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great worth. And my will and desire is, that he shall be kind to his aunt Beachame, and his aunt Rose Ken; by allowing the first about fifty shillings a year, in or for bacon and cheese, not more, and paying four pounds a year towards the boarding of her son's dyet to Mr. John Whitehead: for his aunt Ken, I desire him to be kind to her according to her necessitie and his own abilitie; and I commend one of her children, to breed up as I have said I intend to do, if he shall be able to do it, as I know he will ; for they be good folke. I give to Mr. John Darbyshire the Sermons of Mr. Anthony Farringdon, or of Dr. Sanderson, which my executor thinks fit. To my servant, Thomas Edgill, I give five pound in money, and all my cloths, linen and woollen, except one suit of cloths, which I give to Mr. Holinshed, and forty shillings if the said Thomas be my servant at my death; if not, my cloths only. And I give my old friend, Mr. Richard Marriott,* ten pounds in money, to be paid him within three months after my death; and I desire my son to shew kindness to him if he shall neede, and my son can spare it. And I do hereby will and declare my son Izaak to be my sole executor of this my last will and testament; and Dr. Hawkins to see that he performs it; which I doubt not but he will, I desire my burial may be near the place of my death, and free from any ostentation or charge, but privately. This I make to be my last will (to which I shall only add the codicil for rings), this sixteenth day of August,

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one thousand six hundred eighty-three. IZAAK WALTON. Witness to this will.

The rings I give, are as on the other side. Το my brother John Ken; to my sister, his wife; to my brother, Doctor Ken; to my sister Pye; to Mr. Francis Morley ; to Mr. George Vernon; to his wife; to his three daughters; to Mistris Nelson; to Mr. Richard Walton; to Mr. Palmer; to Mr. Taylor; to Mr. Thomas Garrard ; to the Lord Bishop of Sarum ; to Mr. Rede, his servant; to my cousin Dorothy Kenrick ; to my cousin Lewin; to Mr. Walter Higgs; to Mr. Charles Cotton; to Mr. Richard Mar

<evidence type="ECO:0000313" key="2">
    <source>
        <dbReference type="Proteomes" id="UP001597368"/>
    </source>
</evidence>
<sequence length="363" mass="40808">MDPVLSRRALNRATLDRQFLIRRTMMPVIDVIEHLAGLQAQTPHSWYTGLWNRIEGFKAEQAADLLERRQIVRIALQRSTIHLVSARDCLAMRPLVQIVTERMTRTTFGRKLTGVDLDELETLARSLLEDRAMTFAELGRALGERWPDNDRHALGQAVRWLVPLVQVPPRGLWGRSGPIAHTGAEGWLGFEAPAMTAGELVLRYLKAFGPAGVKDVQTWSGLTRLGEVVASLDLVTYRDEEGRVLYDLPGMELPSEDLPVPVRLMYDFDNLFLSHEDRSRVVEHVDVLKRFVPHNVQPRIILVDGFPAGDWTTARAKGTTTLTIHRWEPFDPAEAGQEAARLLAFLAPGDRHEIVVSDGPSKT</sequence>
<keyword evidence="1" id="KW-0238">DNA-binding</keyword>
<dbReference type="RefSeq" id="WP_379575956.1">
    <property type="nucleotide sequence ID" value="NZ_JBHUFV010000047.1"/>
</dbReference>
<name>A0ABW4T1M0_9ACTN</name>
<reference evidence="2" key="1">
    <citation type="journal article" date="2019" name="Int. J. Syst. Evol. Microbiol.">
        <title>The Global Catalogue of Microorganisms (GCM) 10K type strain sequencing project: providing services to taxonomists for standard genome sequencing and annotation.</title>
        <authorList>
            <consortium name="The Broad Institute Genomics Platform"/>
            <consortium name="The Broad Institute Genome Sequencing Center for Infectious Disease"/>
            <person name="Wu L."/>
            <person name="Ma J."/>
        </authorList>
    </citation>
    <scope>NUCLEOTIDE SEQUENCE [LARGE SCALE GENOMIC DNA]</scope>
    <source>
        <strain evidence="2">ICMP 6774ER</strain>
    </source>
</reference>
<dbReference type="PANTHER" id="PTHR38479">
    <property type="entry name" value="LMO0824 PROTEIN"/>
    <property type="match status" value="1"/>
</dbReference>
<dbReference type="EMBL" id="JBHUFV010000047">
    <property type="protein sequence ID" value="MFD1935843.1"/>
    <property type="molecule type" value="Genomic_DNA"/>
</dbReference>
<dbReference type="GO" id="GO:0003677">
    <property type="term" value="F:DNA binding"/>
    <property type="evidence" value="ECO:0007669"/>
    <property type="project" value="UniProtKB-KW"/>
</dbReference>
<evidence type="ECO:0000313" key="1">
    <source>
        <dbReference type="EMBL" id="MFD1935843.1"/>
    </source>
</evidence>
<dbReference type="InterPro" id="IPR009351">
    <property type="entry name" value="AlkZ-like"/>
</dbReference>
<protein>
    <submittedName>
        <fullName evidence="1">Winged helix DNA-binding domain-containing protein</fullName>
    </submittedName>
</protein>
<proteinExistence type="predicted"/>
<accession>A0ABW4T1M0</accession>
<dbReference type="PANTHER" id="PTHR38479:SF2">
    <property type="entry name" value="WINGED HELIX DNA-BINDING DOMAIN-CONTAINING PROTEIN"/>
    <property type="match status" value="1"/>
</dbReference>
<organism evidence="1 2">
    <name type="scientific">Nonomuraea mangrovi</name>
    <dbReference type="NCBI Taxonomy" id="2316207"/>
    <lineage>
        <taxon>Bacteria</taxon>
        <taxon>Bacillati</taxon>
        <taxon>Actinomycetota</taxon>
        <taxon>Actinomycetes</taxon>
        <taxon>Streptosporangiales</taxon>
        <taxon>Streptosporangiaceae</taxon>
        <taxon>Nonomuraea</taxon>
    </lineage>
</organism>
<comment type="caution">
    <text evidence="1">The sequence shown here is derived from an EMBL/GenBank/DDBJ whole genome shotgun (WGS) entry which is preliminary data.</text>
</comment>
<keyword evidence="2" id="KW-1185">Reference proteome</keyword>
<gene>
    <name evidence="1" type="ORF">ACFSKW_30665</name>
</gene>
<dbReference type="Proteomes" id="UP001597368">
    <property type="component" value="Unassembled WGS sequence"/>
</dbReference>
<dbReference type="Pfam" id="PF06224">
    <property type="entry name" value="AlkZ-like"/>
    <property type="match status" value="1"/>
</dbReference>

To my brother Beacham; to my sister, his wife; to the lady Anne How; to Mrs. King, Doctor Phillips's wife; to Mr. Valentine Harecourt; to Mrs. Eliza Johnson; to Mrs. Mary Rogers ; to Mrs. Eliza Milward; to Mrs. Dorothy Wollop; to Mr. Will. Milward, of Christ-church, Oxford ; to Mr. John Darbyshire ; to Mr. Undevill; to Mrs. Rock; to Mr. Peter White; to Mr. John Lloyde; to my cousin Creinsell's Widow; Mrs. Dalbin must not be forgotten: 16. Izaak Walton. Note, that several lines are blotted out of this will, for they were twice repeated, and that this will is now signed and sealed this twenty and fourth day of October, one thousand six hundred eighty-three, in the presence of us : Witness, Abraham Markland, Jos. Taylor, Thomas Crawley.

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[The following are the verses mentioned on page Isxviii.]






FAREWELL, thou busy world, and may

We never meet again ;
Here I can eat, and sleep, and pray,

And do more good in one short day
Than he who his whole age out-wears
Upon the most conspicuous theatres,
Where nought but vanity and vice appears.

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Good God! how sweet are all things here !
How beautiful the fields appear!

How cleanly do we feed and lie !
Lord! what good hours do we keep!
How quietly we sleep!

What peace, what unanimity! How innocent from the lewd fashion Is all our business, all our creation !


Oh how happy here's our leisure !
Oh how innocent our pleasure !
Oh ye valleys, Oh ye mountains !
Oh ye groves and crystal fountains,

How I love, at liberty,
By turns to come and visit ye!


Dear solitude, the soul's best friend,
That man acquainted with himself dost make,
And all his Maker's wonders to intend :

With thee I here converse at will,

And would be glad to do so still,
For it is thou alone, that keep'st the soul awake.

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How calm and quiet a delight

Is it, alone,
To read, and meditate, and write,

By none offended, and offending none !
To walk, ride, sit, or sleep at one's own ease!
And, pleasing a man's self, none other to displease.


Oh my beloved nymph, fair Dove !
Princess of rivers ! how I love

Upon thy flowery banks to lie,
And view thy silver stream,
When gilded by a summer's beam!
And in it, all thy wanton fry,

Playing at liberty :
And, with my angle, upon them

The all of treachery
I ever learnt, industriously to try.


Such streams Rome's yellow Tiber cannot show,
The Iberian Tagus, or Ligurian Po;
The Maese, the Danube, and the Rhine
Are puddle water all, compared with thine :
And Loire's pure streams yet too polluted are
With thine, much purer, to compare :
The rapid Garonne, and the winding Seine,
Are both too mean,

Beloved Dove, with thee

To vie priority;
Nay, Thame and Isis, when conjoined, submit,
And lay their trophies at thy silver feet.


Oh my

beloved rocks! that rise
To awe the earth and brave the skies,
From some aspiring mountain's crown,

How dearly do I love,
Giddy with pleasurc, to look down;

And, from the vales, to view the noble heights above!
Oh my beloved caves ! from dog-star's heat
And all anxieties my safe retreat :
What safety, privacy, what true delight,
In the artificial night

Your gloomy entrails make,

Have I taken, do I take !
How oft, when grief has made me fly,
To hide me from society
Even of my dearest friends, have I,

In your recesses' friendly shade,

All my sorrows open laid, And my most secret woes usted to your privacy!

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